As we embark on the second half of 2021, the U.S. economy has almost entirely reopened following the pandemic shutdown. With the healing process underway, what challenges will the economy and markets face on the move toward normal? To help figure out what may lie ahead, let’s first take a look back to see how far we’ve come.
A Story of Recovery and Healing
Outside the U.S. Many countries are still struggling to contain the virus. Despite this fact, containment of the virus abroad has begun and progress has been made. The rest of the world has seen less progress than the U.S., but countries abroad will have upside potential throughout the rest of the year. The healing process has started and will continue.
Markets gains. Market action during the month reflected this state of affairs. On the whole, U.S. markets were up. Both the Nasdaq and S&P 500 were up significantly in June, and all three major U.S. indices (including the Dow) were up significantly year-to-date. Markets have hit multiple all-time highs this year even as they continued to move higher. We have seen the same thing abroad. Both developed and emerging markets were up for the second quarter and the year so far, although by less than the U.S. markets. The pandemic has done real damage worldwide, but we can also see that the healing has started.
A story of recovery. Looking back, the story of the year so far has been of recovery and healing. June marked the substantial completion of that process in the U.S. Our state economies are almost entirely reopened. July will mark the start of the next phase of the recovery, as the pandemic and economy move closer to normal.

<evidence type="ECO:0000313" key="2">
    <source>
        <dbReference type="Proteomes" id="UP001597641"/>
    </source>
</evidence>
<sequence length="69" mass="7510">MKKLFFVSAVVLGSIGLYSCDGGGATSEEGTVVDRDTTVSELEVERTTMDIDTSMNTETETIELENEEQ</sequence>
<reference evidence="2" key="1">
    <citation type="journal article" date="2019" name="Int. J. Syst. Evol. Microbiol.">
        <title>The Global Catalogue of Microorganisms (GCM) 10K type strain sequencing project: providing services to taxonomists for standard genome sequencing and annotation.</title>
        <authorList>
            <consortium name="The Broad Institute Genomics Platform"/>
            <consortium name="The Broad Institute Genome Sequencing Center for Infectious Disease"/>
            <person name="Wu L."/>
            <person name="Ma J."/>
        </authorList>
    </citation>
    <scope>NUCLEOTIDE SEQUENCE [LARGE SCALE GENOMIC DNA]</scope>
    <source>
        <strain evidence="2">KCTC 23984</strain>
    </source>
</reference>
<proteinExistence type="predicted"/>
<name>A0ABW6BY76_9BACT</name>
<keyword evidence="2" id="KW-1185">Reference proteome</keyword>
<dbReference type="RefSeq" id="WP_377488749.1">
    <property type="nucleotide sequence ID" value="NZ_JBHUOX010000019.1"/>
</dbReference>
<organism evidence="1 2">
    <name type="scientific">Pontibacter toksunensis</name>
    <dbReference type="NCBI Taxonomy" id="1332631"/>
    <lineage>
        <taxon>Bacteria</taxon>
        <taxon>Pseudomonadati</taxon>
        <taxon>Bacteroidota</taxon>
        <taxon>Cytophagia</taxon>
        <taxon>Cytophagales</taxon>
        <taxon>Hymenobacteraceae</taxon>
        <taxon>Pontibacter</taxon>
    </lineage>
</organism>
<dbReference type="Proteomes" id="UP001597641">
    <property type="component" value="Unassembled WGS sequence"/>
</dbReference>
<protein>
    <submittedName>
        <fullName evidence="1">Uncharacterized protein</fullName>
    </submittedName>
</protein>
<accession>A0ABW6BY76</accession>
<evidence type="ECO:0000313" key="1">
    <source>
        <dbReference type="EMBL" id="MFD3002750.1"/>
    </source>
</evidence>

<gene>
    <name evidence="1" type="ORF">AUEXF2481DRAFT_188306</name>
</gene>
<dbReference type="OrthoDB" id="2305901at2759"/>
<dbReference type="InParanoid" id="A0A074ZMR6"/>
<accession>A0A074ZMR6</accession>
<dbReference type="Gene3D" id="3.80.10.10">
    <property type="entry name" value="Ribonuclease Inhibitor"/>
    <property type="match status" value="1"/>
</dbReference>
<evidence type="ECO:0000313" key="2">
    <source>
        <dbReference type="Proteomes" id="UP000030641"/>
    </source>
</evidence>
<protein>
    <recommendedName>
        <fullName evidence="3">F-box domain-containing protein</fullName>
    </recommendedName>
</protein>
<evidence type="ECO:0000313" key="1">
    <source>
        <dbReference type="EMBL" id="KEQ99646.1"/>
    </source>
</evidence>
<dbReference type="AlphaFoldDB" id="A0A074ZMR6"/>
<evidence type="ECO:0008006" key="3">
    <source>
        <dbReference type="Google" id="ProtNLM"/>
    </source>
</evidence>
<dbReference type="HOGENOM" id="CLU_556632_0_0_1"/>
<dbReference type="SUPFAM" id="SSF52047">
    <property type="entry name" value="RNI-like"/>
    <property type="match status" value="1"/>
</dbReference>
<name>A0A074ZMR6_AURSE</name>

Slower Improvement Ahead?
Pandemic progress. Regarding the pandemic, the numbers have largely stopped getting better because case growth stabilized at the end of June and the start of July. Moreover, as more contagious variants spread throughout the U.S., we may be looking forward to new flare-ups of the virus in some locations. Another national wave of infections is unlikely, but areas with low vaccination rates could well face local health crises. Overall, the pandemic is likely to remain a risk across the country, although not for the country as a whole. The country can operate at the current levels of infections, and even somewhat higher, and will continue to do so. The pandemic will not go away, but it will be normalized over time just as the flu has been.